Until now.

A promise made

At the Bill’s Committee stage, Chris Heaton-Harris made the promise that, if agreement could not be reached over the contentious sections 3 and 4, he would drop them. And he has now followed through on that promise, tabling an amendment to kill those sections in a move that would, at a stroke, remove the patient protection concerns of the bill.

So, is the writing on the wall for the Saatchi Bill? Nigel Poole QC certainly thinks it is likely and, as an expert who knows the Bill as well as anybody, he should know.

But we’ve been here before. We’ve seen Saatchi lend his name to amendments that would help rein in his bill, only to have them shot down by the Department of Health. We’ve seen his campaign claim one thing and then do another. This is, after all, a Bill that Lord Saatchi told us nearly a year ago was dead. And yet here we still are. Why should we trust the assurances we are given now?

Firstly, Chris Heaton-Harris appears to be genuine in his wish to fix the problems with his Bill. While initially he didn’t appear to understand that, despite claims to the contrary by him and the Government in the House of Commons, the Bill doeschange the law of negligence, does adversely affect proper clinical research anddoes bear a striking resemblance to the original Saatchi Bill, he appears to be listening. He hasn’t ignored the opposition or called it dishonest, he hasn’t turned on the experts who had the temerity to point out his Bill wouldn’t work, he hasn’t claimed to be improving it while at the same time making it worse. And it would appear he is far more interested in the database provisions than the patient protection ones, so perhaps he wouldn’t mind too much if he lost the Saatchi bits. But he is not the only actor in this play.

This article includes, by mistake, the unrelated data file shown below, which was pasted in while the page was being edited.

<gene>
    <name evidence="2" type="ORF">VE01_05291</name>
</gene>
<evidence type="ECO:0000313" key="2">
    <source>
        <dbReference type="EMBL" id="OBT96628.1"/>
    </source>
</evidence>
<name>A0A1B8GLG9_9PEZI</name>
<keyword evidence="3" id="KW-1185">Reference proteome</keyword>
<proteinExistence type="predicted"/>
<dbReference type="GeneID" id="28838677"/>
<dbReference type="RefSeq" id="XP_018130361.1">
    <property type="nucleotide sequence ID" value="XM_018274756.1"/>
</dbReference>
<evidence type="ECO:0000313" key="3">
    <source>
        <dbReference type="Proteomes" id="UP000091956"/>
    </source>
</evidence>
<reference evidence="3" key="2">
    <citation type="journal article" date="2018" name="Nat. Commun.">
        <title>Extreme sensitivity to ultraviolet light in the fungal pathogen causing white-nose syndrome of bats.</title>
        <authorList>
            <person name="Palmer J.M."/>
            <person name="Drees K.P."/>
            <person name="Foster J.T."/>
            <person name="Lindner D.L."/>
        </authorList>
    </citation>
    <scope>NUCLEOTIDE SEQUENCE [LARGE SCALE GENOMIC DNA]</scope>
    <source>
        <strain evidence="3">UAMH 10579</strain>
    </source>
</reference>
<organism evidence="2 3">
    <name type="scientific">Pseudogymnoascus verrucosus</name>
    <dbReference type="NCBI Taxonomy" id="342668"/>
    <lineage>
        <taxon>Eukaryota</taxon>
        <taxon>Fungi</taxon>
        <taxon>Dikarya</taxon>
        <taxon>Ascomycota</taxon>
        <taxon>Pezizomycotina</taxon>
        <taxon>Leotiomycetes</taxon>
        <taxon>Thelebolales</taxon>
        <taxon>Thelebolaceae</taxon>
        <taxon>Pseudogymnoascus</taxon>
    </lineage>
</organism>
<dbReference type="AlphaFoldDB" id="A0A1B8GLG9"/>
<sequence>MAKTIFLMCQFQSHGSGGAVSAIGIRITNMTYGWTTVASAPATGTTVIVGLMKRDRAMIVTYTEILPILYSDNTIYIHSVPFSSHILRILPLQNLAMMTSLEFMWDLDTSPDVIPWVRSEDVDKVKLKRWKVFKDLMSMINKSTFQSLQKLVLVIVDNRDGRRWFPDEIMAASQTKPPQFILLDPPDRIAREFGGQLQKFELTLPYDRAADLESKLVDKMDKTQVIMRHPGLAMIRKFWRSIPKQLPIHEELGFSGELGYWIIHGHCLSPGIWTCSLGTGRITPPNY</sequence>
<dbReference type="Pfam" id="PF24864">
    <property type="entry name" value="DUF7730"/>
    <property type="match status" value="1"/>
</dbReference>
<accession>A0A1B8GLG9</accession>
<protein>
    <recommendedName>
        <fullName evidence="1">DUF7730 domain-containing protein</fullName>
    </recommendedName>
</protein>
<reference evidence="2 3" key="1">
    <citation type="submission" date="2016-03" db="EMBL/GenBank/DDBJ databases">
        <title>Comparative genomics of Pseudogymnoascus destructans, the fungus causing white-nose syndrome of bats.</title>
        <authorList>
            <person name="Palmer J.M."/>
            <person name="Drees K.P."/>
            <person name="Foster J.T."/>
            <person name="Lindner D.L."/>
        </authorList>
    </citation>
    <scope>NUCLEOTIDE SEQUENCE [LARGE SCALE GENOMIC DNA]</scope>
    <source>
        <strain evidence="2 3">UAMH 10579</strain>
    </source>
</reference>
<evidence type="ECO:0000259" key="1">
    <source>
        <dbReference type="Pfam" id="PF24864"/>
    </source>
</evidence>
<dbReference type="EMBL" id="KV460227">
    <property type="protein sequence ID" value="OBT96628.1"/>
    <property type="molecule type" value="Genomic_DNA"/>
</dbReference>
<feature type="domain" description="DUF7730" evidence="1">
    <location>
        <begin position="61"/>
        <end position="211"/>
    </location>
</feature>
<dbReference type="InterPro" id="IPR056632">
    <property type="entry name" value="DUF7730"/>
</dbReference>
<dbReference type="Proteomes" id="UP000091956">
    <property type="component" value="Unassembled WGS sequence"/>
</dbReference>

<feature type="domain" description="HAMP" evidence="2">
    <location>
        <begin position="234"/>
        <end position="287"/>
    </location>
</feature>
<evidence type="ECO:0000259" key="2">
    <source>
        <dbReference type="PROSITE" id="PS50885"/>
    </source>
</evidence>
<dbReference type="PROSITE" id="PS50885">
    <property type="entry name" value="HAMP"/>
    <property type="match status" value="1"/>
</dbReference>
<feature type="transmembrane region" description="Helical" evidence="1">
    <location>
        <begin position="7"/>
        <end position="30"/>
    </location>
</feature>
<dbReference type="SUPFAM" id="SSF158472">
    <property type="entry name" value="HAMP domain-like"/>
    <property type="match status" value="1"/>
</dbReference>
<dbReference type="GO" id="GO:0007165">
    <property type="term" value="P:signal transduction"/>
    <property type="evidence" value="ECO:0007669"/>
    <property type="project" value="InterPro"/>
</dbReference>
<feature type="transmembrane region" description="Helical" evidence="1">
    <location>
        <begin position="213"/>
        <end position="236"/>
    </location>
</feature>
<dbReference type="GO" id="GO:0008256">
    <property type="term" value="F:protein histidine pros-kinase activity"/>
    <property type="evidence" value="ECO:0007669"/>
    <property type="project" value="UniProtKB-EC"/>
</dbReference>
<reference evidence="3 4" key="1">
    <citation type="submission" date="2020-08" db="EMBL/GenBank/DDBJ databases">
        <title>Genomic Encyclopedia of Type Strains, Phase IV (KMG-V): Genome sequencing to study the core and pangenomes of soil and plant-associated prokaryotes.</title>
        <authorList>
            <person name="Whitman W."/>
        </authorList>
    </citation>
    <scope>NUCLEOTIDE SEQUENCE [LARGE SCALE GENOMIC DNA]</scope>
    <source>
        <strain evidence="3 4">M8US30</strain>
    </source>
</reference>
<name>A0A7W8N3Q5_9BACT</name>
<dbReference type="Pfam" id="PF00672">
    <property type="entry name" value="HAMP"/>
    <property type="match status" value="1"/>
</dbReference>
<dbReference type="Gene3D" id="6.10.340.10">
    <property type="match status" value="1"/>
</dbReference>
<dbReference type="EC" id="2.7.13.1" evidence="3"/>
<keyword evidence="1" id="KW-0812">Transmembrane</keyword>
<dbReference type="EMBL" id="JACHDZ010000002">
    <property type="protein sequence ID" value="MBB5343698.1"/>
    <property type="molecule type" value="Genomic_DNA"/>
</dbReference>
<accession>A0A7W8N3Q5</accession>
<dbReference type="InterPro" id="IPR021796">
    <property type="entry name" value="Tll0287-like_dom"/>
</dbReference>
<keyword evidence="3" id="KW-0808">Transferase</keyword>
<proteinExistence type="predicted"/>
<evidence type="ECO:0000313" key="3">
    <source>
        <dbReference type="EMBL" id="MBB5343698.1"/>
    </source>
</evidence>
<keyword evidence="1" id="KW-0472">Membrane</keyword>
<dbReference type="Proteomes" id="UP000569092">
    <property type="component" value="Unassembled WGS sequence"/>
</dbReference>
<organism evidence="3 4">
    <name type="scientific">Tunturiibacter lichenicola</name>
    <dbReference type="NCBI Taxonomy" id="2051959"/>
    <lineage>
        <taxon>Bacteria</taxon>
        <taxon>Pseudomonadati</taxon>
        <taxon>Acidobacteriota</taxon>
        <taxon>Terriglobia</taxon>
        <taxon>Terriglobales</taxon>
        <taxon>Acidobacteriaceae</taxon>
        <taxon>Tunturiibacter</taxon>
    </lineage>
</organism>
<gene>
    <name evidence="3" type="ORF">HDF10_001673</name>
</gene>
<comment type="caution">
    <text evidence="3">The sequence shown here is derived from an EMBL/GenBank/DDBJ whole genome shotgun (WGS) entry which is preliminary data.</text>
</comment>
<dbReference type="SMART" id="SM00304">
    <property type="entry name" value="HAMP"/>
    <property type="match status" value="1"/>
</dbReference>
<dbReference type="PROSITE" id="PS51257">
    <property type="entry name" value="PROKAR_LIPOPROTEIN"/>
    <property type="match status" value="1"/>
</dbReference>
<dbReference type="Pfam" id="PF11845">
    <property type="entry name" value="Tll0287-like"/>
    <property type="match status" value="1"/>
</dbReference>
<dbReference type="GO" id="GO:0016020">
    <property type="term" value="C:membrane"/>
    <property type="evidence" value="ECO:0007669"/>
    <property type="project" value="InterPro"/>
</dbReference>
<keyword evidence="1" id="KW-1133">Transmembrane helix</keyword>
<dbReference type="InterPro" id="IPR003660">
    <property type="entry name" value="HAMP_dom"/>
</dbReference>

First there is Lord Saatchi, who may not be happy with the version of his Bill that reaches the Lords, and who also has his own original version of the Bill waiting in the wings if Heaton-Harris fails. He might not stand idly by if he feels that Heaton-Harris has departed too far from his vision.

Then there is the Department of Health who, it turns out, have had a very close relationship with Saatchi and Heaton-Harris over the Bill’s history, and who have been actively assisting to a level that is surprising for what is, after all, only a Private Member’s Bill. They have spent a lot of time defending the Bill, and preserving its purity against diluting amendments.

It is to be hoped that, at this late stage, both Lord Saatchi and the Department of Health realise that to continue to defend the removal of patient protections would leave them completely isolated against unified opposition from the medical, medical protection, research and patient groups that have lined up to tell them what a mistake it would be to pass this Bill into law, and allow those contentious sections to be dropped. Until this happens, there is no cause for complacency.

We await developments with interest.